GOP up in arms over Cheney, Kinzinger
GOP leaders are facing mounting internal pressure to discipline a pair of anti-Trump Republicans taking part in the special investigation into the Capitol attack of Jan. 6.
Conservative lawmakers are up in arms that Reps. Liz Cheney (R-Wyo.) and Adam Kinzinger (R-Ill.) — both appointed to the select committee by Speaker Nancy Pelosi (D-Calif.) — have taken on the task with relish, using the panel’s first hearing on Tuesday as a televised platform to bash former President Trump for instigating the riot.
Rep. Andy Biggs (R-Ariz.), the head of the far-right House Freedom Caucus, sought during a closed-door meeting Tuesday to exile both Cheney and Kinzinger from the Republican conference. And other members of the group are piling on, maintaining that the defiant pair have forfeited their rights to membership in the GOP, including their seats on committees.
“I think they’ve left the Republican Party, based on their actions,” said Rep. Bob Good, a first-term Virginia Republican and member of the Freedom Caucus. “I think that they should be removed from their committees as Republicans. And I support an effort that took place this morning in the conference meeting.”
A second Freedom Caucus member, Rep. Lauren Boebert (R-Colo.), tweeted Tuesday that Cheney and Kinzinger should be banned from private GOP conference meetings “while effectively working for Pelosi,” while a third, Rep. Debbie Lesko (R-Ariz.), echoed her colleagues’ calls for revenge.
“I personally think that if someone is going to serve on a committee that was not selected by [Republican leaders], then perhaps they should no longer be on their committees or part of the conference,” Lesko told The Hill in a brief interview.
The outcry on the right is creating a headache for House Minority Leader Kevin McCarthy (R-Calif.) and other GOP leaders, who have eyes on flipping control of the House next year and are scrambling to keep their conference united to advance that goal.
They have few good options when it comes to Cheney, the daughter of a former vice president, and Kinzinger, a veteran of the Iraq and Afghanistan wars.
Kicking the two out of the conference would only highlight the stark Republican divisions when it comes to Trump, the mercurial figure at the center of both the Jan. 6 attack and the select committee’s probe into it.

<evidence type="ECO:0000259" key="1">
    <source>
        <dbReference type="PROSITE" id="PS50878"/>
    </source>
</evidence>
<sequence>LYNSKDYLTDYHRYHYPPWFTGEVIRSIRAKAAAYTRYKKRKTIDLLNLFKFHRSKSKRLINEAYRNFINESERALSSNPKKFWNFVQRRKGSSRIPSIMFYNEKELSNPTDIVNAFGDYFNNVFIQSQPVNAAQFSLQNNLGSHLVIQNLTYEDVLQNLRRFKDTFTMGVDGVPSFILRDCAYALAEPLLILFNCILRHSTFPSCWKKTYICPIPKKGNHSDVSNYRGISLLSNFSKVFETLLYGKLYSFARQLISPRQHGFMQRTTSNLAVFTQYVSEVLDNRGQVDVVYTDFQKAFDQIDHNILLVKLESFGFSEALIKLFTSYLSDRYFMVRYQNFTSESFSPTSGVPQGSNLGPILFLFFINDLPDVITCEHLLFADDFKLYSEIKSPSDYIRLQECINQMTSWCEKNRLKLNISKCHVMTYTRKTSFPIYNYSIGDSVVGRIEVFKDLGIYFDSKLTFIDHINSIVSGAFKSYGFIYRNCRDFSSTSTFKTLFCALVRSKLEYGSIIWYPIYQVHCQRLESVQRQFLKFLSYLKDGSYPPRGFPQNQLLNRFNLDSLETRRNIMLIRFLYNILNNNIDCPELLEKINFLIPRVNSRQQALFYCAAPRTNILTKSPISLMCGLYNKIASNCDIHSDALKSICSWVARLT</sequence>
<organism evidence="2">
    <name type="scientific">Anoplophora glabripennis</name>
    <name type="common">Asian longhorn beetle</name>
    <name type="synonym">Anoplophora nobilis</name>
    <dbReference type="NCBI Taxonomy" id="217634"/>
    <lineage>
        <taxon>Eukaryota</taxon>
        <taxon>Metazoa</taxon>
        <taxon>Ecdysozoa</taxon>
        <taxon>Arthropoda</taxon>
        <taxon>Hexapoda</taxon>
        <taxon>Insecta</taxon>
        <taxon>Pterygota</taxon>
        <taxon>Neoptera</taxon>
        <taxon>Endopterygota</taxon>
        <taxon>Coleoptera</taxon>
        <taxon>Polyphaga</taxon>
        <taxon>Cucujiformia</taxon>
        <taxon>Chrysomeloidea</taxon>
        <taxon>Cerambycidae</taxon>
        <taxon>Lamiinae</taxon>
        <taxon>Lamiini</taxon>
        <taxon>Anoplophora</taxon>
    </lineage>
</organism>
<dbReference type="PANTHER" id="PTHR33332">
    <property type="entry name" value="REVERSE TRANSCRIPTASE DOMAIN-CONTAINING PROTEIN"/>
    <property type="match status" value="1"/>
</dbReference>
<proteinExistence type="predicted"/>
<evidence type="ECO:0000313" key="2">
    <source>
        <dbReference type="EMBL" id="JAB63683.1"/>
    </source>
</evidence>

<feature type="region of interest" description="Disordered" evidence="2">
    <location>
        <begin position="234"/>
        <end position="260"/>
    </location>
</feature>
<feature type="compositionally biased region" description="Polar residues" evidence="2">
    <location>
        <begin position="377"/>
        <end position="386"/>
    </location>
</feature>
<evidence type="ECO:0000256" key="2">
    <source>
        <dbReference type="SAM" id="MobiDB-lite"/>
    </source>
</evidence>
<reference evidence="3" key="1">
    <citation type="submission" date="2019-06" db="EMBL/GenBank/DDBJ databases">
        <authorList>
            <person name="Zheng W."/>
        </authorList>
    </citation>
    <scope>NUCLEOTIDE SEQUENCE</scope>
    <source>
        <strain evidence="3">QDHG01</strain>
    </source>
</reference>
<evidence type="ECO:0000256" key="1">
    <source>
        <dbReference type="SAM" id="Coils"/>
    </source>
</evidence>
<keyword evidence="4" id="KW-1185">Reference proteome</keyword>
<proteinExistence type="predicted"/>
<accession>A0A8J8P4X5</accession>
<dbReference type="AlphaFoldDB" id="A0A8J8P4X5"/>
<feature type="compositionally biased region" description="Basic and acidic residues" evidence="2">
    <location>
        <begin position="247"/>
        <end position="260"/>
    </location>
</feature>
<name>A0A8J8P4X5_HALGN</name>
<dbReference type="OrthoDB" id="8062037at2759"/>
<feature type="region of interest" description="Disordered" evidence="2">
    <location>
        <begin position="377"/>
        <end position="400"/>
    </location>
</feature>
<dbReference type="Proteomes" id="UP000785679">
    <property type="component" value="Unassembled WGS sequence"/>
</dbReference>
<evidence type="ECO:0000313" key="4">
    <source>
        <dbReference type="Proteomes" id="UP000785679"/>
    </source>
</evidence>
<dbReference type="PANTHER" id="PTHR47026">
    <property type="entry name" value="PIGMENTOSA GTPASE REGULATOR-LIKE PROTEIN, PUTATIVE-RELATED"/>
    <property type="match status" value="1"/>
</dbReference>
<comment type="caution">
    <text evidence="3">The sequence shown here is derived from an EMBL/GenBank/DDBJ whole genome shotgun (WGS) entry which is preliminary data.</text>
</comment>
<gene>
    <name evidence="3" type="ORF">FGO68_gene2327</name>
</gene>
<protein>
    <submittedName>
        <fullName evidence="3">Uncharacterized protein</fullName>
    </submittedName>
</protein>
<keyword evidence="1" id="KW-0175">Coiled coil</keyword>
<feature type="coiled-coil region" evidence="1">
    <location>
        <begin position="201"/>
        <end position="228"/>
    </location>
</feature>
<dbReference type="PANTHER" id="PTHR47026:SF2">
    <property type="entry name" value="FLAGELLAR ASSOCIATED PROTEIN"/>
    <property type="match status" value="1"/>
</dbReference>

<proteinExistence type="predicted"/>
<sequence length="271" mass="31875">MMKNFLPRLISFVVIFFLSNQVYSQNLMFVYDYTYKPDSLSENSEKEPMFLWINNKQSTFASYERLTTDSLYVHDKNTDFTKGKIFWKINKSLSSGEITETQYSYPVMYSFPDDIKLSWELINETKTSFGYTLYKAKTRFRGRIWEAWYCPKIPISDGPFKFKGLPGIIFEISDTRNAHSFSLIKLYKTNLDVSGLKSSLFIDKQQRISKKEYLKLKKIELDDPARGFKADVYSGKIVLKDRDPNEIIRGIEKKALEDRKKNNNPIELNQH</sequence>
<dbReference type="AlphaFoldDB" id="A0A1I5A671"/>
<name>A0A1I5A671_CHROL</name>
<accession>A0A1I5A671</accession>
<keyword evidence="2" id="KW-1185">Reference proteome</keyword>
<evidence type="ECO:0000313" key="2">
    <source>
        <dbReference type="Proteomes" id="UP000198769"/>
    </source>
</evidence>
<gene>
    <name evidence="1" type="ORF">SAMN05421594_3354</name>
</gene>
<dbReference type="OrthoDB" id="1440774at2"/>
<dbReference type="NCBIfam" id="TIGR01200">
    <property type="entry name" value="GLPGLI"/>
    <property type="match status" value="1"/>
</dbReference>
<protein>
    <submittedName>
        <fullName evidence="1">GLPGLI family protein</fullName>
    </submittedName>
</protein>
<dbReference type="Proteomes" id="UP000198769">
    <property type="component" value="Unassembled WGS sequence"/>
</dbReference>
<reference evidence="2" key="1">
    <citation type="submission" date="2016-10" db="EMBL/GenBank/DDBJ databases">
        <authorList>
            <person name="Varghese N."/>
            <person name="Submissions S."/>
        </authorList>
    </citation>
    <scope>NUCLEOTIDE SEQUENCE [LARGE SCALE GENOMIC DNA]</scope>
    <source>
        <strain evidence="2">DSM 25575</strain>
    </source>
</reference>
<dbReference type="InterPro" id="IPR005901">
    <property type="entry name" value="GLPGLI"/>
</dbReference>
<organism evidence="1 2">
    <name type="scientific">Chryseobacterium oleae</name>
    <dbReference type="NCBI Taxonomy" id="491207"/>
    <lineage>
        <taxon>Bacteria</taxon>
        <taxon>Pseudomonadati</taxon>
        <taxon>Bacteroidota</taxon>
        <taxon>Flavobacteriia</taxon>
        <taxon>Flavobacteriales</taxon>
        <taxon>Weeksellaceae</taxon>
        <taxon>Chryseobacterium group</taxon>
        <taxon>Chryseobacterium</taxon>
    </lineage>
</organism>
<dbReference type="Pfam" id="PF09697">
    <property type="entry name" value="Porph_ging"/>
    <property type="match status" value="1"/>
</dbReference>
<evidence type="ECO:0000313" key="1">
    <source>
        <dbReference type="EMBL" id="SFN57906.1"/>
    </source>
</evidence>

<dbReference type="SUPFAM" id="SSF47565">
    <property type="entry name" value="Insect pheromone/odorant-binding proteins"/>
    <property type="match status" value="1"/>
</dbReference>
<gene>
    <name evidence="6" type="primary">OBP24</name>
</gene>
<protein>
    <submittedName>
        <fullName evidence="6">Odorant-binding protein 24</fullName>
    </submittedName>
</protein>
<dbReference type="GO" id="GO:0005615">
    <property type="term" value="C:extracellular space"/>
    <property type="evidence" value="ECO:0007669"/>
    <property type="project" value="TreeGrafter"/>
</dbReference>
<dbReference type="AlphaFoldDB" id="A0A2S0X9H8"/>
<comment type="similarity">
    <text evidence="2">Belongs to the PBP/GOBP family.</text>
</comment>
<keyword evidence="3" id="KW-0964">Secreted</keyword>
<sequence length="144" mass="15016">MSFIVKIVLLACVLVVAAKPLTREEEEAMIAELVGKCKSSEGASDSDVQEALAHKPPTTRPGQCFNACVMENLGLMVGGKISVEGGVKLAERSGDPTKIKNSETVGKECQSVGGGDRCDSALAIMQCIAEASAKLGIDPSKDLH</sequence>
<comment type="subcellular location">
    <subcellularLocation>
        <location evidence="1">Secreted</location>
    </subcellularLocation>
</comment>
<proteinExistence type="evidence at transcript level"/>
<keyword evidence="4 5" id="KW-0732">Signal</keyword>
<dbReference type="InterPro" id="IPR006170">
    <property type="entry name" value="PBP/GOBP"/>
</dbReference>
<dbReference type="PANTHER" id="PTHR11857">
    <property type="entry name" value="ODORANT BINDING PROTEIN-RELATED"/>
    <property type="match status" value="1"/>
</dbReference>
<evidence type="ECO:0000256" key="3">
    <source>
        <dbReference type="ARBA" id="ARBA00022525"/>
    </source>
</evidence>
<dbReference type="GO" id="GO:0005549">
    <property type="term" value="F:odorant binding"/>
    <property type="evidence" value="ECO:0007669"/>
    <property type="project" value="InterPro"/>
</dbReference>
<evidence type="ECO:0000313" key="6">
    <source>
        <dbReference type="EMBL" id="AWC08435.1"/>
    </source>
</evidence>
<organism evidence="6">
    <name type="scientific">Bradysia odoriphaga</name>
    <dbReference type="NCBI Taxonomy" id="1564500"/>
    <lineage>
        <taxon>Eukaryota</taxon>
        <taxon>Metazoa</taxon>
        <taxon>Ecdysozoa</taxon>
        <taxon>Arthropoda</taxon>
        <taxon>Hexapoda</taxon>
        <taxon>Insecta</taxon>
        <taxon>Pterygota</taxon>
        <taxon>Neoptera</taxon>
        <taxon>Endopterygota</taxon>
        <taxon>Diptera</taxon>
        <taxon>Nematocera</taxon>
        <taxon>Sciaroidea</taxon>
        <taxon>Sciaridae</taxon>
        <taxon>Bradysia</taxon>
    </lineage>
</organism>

Yet keeping them in the conference would ensure that the anti-Trump Republicans would continue to associate with the rest of the conference, exacerbating the internal discord with conservatives and distracting from their attacks on Biden administration policies.
Faced with that dilemma on Tuesday, Republican leaders punted, denying Biggs a vote on his expulsion resolution but kicking it to a yet-unnamed committee. The decision essentially rejected the Freedom Caucus’s demand to get tougher on Cheney and Kinzinger.
The move marked a gamble for McCarthy, who has designs on the Speakership if his party takes back the House and will need the support of the Freedom Caucus to realize that goal. Indeed, it was the conservative flank that blocked his ascension to the Speaker’s office in 2015, following the retirement of Rep. John Boehner (R-Ohio).
Good, the first-term Virginian, offered one word for the leadership’s strategy: “Disappointing.”
The GOP clash arrived on a somber day on Capitol Hill, where the select committee heard highly emotional testimony from four police officers who said they’ve suffered lasting damage — physical and mental — after defending the Capitol complex from the violent mob on Jan. 6.
McCarthy last week had pulled his nominees from the special panel to protest Pelosi’s decision to reject a pair of ardent Trump defenders, Reps. Jim Jordan (R-Ohio) and Jim Banks (R-Ind.). That strategy was hailed by most of the GOP conference, but it also left Trump defenseless on the special panel. To shift attention away from that probe, GOP leaders are now blaming Pelosi for the violence of Jan. 6.
“Nancy Pelosi bears responsibility as Speaker of the House for the tragedy that occurred on Jan. 6,” said Rep. Elise Stefanik (N.Y.), who ascended to GOP leadership in May after Cheney was knocked out for criticizing Trump.
Asked about Stefanik’s charge, Cheney was fierce.
“If I were saying the things” that Stefanik said, “I’d be deeply ashamed of myself,” Cheney said in an interview with CNN.
It was not the only obstacle McCarthy was forced to navigate in recent days. The Freedom Caucus this week sent a letter urging the GOP leader, by week’s end, to force a floor vote to “vacate the chair” and oust Pelosi as Speaker for vetoing Jordan and Banks. McCarthy responded Monday by forcing a vote on a resolution merely condemning Pelosi for her actions.
Biggs told The Hill that McCarthy’s maneuver didn’t go far enough: “Condemn versus vacate the chair? I’d rather vacate the chair.”
After Jan. 6, Cheney has emerged as Democrats’ favorite Republican, and they gave her a prominent role during and after Tuesday’s hearing. Rep. Bennie Thompson (D-Miss.), chairman of the Jan. 6 panel, allowed Cheney to make opening remarks immediately after his own, then positioned her in front of the television cameras during a news conference right after the hearing.
Both Cheney and Kinzinger appear unfazed by any threats of retribution from their GOP colleagues, saying they are solely focused on upholding their oath to the Constitution and getting the facts of the events of Jan. 6.
“We had a big attack on Jan. 6. We heard very emotional testimony today. And that’s what’s on the forefront of my mind. And if people want to get petty — that’s fine,” Kinzinger, flanked by his fellow panel members, said after the hearing.
“This is a historic moment and this is a democracy-defending moment. And no matter the consequences, me and I know Liz will stand for democracy.”